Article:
Taijuan Walker makes first spring start

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Mariners starter Taijuan Walker made his first start of the spring against the Padres’ Triple-A squad in Peoria on Saturday. He allowed a run on two hits in one inning of work. The right-hander was shut down earlier this spring with inflammation in the bursa of his right shoulder.

Ryan Divish of the Seattle Times reports that Walker threw only fastballs and change-ups. The fastball ranged from 93 to 96 MPH while the change-up sat in the mid-80’s. After he exited the game, Walker threw an additional 15 pitches in the bullpen.

Overall, Walker was happy with how the day went.

“This one was almost like a tester game to see how it felt,” he said. “All that other stuff will come. I felt like my fastball location was pretty good. It’s not where I want it, but I’m happy with it.”

But it’s the lack of pain or stiffness in his shoulder that is the best result of the outing.

“I just walk away happy because my arm feels good,” he said.

Report: Mets have discussed a Matt Harvey trade with at least two teams

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Kristie Ackert of the New York Daily News reports that the Mets have discussed a trade involving starter Matt Harvey with at least two teams. Apparently, the Mets were even willing to move Harvey for a reliever.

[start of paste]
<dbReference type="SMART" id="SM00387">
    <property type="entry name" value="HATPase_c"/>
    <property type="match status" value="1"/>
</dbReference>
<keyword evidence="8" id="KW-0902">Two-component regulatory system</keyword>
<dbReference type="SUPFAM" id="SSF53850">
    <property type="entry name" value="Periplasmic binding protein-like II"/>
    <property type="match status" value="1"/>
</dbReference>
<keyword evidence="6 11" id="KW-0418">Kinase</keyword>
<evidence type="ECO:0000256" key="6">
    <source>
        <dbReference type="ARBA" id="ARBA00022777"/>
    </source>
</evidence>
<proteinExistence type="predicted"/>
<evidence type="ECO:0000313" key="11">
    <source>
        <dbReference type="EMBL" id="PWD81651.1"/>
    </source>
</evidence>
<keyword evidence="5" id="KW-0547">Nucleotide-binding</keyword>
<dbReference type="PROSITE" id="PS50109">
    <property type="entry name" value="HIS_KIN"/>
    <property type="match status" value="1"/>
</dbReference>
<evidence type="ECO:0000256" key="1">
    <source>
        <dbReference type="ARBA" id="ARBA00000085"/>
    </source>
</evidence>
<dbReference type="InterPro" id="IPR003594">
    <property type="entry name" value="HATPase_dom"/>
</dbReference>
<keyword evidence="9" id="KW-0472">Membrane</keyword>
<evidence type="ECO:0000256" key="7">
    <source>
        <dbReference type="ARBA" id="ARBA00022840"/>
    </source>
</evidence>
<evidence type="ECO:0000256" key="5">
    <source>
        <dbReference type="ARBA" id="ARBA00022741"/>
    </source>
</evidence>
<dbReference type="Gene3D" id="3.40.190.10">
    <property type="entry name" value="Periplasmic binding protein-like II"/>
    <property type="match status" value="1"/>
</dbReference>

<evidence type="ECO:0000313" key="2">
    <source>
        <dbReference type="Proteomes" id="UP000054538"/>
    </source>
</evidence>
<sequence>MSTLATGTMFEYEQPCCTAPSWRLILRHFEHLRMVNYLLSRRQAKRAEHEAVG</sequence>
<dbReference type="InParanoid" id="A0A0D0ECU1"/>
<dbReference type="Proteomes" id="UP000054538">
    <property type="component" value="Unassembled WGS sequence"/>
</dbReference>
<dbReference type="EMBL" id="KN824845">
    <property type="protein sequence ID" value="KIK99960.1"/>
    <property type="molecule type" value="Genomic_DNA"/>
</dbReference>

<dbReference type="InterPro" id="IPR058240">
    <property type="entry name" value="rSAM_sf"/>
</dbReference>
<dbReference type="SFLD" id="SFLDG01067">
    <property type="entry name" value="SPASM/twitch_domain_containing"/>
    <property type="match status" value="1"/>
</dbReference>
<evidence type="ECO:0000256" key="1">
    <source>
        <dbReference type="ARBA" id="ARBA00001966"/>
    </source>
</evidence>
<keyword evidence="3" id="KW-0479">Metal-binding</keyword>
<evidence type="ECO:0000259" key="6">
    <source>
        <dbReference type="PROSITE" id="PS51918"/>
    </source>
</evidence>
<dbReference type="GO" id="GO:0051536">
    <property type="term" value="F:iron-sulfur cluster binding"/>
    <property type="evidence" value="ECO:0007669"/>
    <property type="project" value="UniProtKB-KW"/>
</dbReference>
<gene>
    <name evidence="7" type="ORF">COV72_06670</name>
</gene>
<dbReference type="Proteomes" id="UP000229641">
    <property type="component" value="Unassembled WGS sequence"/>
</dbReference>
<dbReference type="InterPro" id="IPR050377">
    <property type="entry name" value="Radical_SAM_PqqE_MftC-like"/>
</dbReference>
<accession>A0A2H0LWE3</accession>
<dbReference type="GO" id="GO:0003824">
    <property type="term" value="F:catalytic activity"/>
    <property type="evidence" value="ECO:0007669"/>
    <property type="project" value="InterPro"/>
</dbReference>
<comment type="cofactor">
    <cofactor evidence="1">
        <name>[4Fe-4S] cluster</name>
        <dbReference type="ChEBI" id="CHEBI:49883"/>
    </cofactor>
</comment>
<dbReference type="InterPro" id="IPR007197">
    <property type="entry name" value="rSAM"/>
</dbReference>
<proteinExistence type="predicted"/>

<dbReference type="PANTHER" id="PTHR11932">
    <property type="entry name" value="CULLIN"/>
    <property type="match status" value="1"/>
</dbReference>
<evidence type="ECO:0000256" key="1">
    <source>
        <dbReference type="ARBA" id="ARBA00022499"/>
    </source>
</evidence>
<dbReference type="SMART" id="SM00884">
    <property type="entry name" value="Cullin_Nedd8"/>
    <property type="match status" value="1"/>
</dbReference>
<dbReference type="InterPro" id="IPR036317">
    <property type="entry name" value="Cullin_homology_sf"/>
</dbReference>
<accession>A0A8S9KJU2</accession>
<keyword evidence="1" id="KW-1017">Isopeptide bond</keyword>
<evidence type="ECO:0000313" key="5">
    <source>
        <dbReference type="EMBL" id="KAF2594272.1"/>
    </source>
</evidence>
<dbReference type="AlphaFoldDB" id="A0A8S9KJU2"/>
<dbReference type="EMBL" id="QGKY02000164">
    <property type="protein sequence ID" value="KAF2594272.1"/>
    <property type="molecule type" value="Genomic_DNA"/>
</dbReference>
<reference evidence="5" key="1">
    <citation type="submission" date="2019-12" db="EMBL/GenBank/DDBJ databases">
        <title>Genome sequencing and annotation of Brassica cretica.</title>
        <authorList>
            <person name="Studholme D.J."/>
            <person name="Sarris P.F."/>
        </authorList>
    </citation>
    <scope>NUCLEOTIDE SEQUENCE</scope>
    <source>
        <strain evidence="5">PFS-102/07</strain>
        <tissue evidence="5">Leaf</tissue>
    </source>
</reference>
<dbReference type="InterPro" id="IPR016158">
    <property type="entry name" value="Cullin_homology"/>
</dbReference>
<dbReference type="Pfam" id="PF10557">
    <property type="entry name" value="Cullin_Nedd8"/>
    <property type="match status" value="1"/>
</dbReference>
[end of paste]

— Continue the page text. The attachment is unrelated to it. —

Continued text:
The Mets tendered Harvey a contract on December 1. He’s entering his third and final year of arbitration eligibility and will likely see a slight bump from last season’s salary of $5.125 million. As a result, there was some thought going into late November that the Mets would non-tender Harvey.

Harvey, 28, made 18 starts and one relief appearance last year and had horrendous results. He put up a 6.70 ERA with a 67/47 K/BB ratio in 92 2/3 innings. Between his performance, his impending free agency, and his injury history, the Mets aren’t likely to get much back in return for Harvey. Even expecting a reliever in return may be too lofty.

Along with bullpen help, the Mets also need help at second base, first base, and the outfield. They don’t have many resources with which to address those needs. Ackert described the Mets’ resources as “a very limited stash of prospects” and “limited payroll space.”